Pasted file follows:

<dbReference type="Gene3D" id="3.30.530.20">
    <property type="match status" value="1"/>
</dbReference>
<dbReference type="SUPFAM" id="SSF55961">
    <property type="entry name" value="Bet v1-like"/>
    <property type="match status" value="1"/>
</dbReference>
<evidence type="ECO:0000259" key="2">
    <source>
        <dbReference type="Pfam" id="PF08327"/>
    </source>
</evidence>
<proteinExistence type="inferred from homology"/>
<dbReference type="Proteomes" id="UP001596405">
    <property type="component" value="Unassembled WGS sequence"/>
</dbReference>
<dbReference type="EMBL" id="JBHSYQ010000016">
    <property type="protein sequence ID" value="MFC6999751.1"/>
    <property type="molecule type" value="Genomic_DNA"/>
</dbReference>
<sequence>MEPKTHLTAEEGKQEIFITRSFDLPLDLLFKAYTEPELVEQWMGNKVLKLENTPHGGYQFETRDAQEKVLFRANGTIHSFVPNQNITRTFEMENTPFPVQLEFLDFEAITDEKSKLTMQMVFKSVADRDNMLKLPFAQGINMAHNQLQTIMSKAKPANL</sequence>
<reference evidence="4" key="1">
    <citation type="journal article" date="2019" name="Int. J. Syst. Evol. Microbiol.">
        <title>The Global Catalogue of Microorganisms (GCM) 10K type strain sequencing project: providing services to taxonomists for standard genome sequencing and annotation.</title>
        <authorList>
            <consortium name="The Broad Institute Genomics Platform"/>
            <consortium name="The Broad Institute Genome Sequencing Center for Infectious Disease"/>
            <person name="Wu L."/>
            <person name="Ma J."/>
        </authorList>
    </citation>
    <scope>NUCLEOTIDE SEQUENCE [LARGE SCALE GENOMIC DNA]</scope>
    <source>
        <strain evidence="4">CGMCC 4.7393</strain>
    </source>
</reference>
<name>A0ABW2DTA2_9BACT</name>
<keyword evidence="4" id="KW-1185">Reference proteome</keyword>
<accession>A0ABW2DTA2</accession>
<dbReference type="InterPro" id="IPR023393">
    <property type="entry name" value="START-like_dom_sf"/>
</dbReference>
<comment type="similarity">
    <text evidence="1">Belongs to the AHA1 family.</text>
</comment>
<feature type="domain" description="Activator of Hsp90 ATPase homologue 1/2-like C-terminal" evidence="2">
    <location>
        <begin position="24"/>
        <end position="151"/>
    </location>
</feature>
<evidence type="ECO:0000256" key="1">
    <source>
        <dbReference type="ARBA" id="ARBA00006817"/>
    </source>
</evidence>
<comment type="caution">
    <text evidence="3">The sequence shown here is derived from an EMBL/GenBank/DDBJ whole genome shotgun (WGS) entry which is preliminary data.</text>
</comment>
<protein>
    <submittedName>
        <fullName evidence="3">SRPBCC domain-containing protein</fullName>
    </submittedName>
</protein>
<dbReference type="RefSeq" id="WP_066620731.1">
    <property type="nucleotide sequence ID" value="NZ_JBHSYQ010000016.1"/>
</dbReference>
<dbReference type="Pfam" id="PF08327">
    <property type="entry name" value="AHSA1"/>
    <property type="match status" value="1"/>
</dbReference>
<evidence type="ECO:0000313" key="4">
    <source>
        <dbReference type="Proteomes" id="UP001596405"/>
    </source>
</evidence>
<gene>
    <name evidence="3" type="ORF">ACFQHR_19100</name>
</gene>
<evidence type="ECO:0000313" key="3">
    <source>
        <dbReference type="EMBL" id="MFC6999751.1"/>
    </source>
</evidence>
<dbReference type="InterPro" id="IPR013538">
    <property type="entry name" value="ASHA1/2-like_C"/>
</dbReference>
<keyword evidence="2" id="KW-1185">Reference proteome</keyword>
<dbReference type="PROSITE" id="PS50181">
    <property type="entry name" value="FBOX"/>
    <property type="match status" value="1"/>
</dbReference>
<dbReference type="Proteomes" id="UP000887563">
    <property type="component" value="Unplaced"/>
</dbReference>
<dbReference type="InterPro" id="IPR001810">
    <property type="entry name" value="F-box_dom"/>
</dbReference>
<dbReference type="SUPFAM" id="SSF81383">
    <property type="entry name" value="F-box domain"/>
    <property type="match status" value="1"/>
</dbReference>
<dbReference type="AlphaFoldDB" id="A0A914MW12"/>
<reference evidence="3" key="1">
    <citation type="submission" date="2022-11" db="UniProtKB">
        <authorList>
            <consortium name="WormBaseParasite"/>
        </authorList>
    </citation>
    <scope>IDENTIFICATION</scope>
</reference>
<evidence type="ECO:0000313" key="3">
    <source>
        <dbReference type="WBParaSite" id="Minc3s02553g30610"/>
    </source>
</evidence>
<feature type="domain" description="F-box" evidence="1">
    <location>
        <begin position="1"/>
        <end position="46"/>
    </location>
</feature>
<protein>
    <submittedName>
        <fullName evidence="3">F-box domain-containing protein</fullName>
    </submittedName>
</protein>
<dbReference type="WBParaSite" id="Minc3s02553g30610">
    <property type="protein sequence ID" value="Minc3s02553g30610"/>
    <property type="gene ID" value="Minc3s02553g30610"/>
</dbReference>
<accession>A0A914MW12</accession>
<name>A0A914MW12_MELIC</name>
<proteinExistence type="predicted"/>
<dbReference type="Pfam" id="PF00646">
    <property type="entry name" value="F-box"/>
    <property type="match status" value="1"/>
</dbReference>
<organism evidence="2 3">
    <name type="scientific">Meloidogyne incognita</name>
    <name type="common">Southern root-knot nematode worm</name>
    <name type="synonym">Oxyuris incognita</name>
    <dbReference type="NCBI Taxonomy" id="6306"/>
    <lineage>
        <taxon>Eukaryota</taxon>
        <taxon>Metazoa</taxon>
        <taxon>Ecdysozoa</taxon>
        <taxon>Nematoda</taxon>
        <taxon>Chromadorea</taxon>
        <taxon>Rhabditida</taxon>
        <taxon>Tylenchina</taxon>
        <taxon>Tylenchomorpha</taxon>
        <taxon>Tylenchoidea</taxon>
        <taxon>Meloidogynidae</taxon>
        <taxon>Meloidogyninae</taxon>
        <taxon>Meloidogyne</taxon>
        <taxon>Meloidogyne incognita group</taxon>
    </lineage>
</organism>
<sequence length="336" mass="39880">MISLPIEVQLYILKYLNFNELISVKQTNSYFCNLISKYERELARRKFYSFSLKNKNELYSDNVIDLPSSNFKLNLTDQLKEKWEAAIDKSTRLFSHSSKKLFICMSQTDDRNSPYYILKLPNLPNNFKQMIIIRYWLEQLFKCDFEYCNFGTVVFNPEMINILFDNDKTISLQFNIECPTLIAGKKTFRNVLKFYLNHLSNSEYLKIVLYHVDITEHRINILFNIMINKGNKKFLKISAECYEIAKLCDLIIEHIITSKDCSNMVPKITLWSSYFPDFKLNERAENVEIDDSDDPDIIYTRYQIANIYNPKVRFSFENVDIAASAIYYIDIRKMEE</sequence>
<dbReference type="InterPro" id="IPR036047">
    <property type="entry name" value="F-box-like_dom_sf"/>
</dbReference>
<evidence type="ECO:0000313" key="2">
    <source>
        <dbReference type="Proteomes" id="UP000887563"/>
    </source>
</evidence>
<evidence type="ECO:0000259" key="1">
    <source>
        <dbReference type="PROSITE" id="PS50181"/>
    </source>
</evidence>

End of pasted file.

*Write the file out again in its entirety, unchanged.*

<dbReference type="Gene3D" id="3.30.530.20">
    <property type="match status" value="1"/>
</dbReference>
<dbReference type="SUPFAM" id="SSF55961">
    <property type="entry name" value="Bet v1-like"/>
    <property type="match status" value="1"/>
</dbReference>
<evidence type="ECO:0000259" key="2">
    <source>
        <dbReference type="Pfam" id="PF08327"/>
    </source>
</evidence>
<proteinExistence type="inferred from homology"/>
<dbReference type="Proteomes" id="UP001596405">
    <property type="component" value="Unassembled WGS sequence"/>
</dbReference>
<dbReference type="EMBL" id="JBHSYQ010000016">
    <property type="protein sequence ID" value="MFC6999751.1"/>
    <property type="molecule type" value="Genomic_DNA"/>
</dbReference>
<sequence>MEPKTHLTAEEGKQEIFITRSFDLPLDLLFKAYTEPELVEQWMGNKVLKLENTPHGGYQFETRDAQEKVLFRANGTIHSFVPNQNITRTFEMENTPFPVQLEFLDFEAITDEKSKLTMQMVFKSVADRDNMLKLPFAQGINMAHNQLQTIMSKAKPANL</sequence>
<reference evidence="4" key="1">
    <citation type="journal article" date="2019" name="Int. J. Syst. Evol. Microbiol.">
        <title>The Global Catalogue of Microorganisms (GCM) 10K type strain sequencing project: providing services to taxonomists for standard genome sequencing and annotation.</title>
        <authorList>
            <consortium name="The Broad Institute Genomics Platform"/>
            <consortium name="The Broad Institute Genome Sequencing Center for Infectious Disease"/>
            <person name="Wu L."/>
            <person name="Ma J."/>
        </authorList>
    </citation>
    <scope>NUCLEOTIDE SEQUENCE [LARGE SCALE GENOMIC DNA]</scope>
    <source>
        <strain evidence="4">CGMCC 4.7393</strain>
    </source>
</reference>
<name>A0ABW2DTA2_9BACT</name>
<keyword evidence="4" id="KW-1185">Reference proteome</keyword>
<accession>A0ABW2DTA2</accession>
<dbReference type="InterPro" id="IPR023393">
    <property type="entry name" value="START-like_dom_sf"/>
</dbReference>
<comment type="similarity">
    <text evidence="1">Belongs to the AHA1 family.</text>
</comment>
<feature type="domain" description="Activator of Hsp90 ATPase homologue 1/2-like C-terminal" evidence="2">
    <location>
        <begin position="24"/>
        <end position="151"/>
    </location>
</feature>
<evidence type="ECO:0000256" key="1">
    <source>
        <dbReference type="ARBA" id="ARBA00006817"/>
    </source>
</evidence>
<comment type="caution">
    <text evidence="3">The sequence shown here is derived from an EMBL/GenBank/DDBJ whole genome shotgun (WGS) entry which is preliminary data.</text>
</comment>
<protein>
    <submittedName>
        <fullName evidence="3">SRPBCC domain-containing protein</fullName>
    </submittedName>
</protein>
<dbReference type="RefSeq" id="WP_066620731.1">
    <property type="nucleotide sequence ID" value="NZ_JBHSYQ010000016.1"/>
</dbReference>
<dbReference type="Pfam" id="PF08327">
    <property type="entry name" value="AHSA1"/>
    <property type="match status" value="1"/>
</dbReference>
<evidence type="ECO:0000313" key="4">
    <source>
        <dbReference type="Proteomes" id="UP001596405"/>
    </source>
</evidence>
<gene>
    <name evidence="3" type="ORF">ACFQHR_19100</name>
</gene>
<evidence type="ECO:0000313" key="3">
    <source>
        <dbReference type="EMBL" id="MFC6999751.1"/>
    </source>
</evidence>
<dbReference type="InterPro" id="IPR013538">
    <property type="entry name" value="ASHA1/2-like_C"/>
</dbReference>
<keyword evidence="2" id="KW-1185">Reference proteome</keyword>
<dbReference type="PROSITE" id="PS50181">
    <property type="entry name" value="FBOX"/>
    <property type="match status" value="1"/>
</dbReference>
<dbReference type="Proteomes" id="UP000887563">
    <property type="component" value="Unplaced"/>
</dbReference>
<dbReference type="InterPro" id="IPR001810">
    <property type="entry name" value="F-box_dom"/>
</dbReference>
<dbReference type="SUPFAM" id="SSF81383">
    <property type="entry name" value="F-box domain"/>
    <property type="match status" value="1"/>
</dbReference>
<dbReference type="AlphaFoldDB" id="A0A914MW12"/>
<reference evidence="3" key="1">
    <citation type="submission" date="2022-11" db="UniProtKB">
        <authorList>
            <consortium name="WormBaseParasite"/>
        </authorList>
    </citation>
    <scope>IDENTIFICATION</scope>
</reference>
<evidence type="ECO:0000313" key="3">
    <source>
        <dbReference type="WBParaSite" id="Minc3s02553g30610"/>
    </source>
</evidence>
<feature type="domain" description="F-box" evidence="1">
    <location>
        <begin position="1"/>
        <end position="46"/>
    </location>
</feature>
<protein>
    <submittedName>
        <fullName evidence="3">F-box domain-containing protein</fullName>
    </submittedName>
</protein>
<dbReference type="WBParaSite" id="Minc3s02553g30610">
    <property type="protein sequence ID" value="Minc3s02553g30610"/>
    <property type="gene ID" value="Minc3s02553g30610"/>
</dbReference>
<accession>A0A914MW12</accession>
<name>A0A914MW12_MELIC</name>
<proteinExistence type="predicted"/>
<dbReference type="Pfam" id="PF00646">
    <property type="entry name" value="F-box"/>
    <property type="match status" value="1"/>
</dbReference>
<organism evidence="2 3">
    <name type="scientific">Meloidogyne incognita</name>
    <name type="common">Southern root-knot nematode worm</name>
    <name type="synonym">Oxyuris incognita</name>
    <dbReference type="NCBI Taxonomy" id="6306"/>
    <lineage>
        <taxon>Eukaryota</taxon>
        <taxon>Metazoa</taxon>
        <taxon>Ecdysozoa</taxon>
        <taxon>Nematoda</taxon>
        <taxon>Chromadorea</taxon>
        <taxon>Rhabditida</taxon>
        <taxon>Tylenchina</taxon>
        <taxon>Tylenchomorpha</taxon>
        <taxon>Tylenchoidea</taxon>
        <taxon>Meloidogynidae</taxon>
        <taxon>Meloidogyninae</taxon>
        <taxon>Meloidogyne</taxon>
        <taxon>Meloidogyne incognita group</taxon>
    </lineage>
</organism>
<sequence length="336" mass="39880">MISLPIEVQLYILKYLNFNELISVKQTNSYFCNLISKYERELARRKFYSFSLKNKNELYSDNVIDLPSSNFKLNLTDQLKEKWEAAIDKSTRLFSHSSKKLFICMSQTDDRNSPYYILKLPNLPNNFKQMIIIRYWLEQLFKCDFEYCNFGTVVFNPEMINILFDNDKTISLQFNIECPTLIAGKKTFRNVLKFYLNHLSNSEYLKIVLYHVDITEHRINILFNIMINKGNKKFLKISAECYEIAKLCDLIIEHIITSKDCSNMVPKITLWSSYFPDFKLNERAENVEIDDSDDPDIIYTRYQIANIYNPKVRFSFENVDIAASAIYYIDIRKMEE</sequence>
<dbReference type="InterPro" id="IPR036047">
    <property type="entry name" value="F-box-like_dom_sf"/>
</dbReference>
<evidence type="ECO:0000313" key="2">
    <source>
        <dbReference type="Proteomes" id="UP000887563"/>
    </source>
</evidence>
<evidence type="ECO:0000259" key="1">
    <source>
        <dbReference type="PROSITE" id="PS50181"/>
    </source>
</evidence>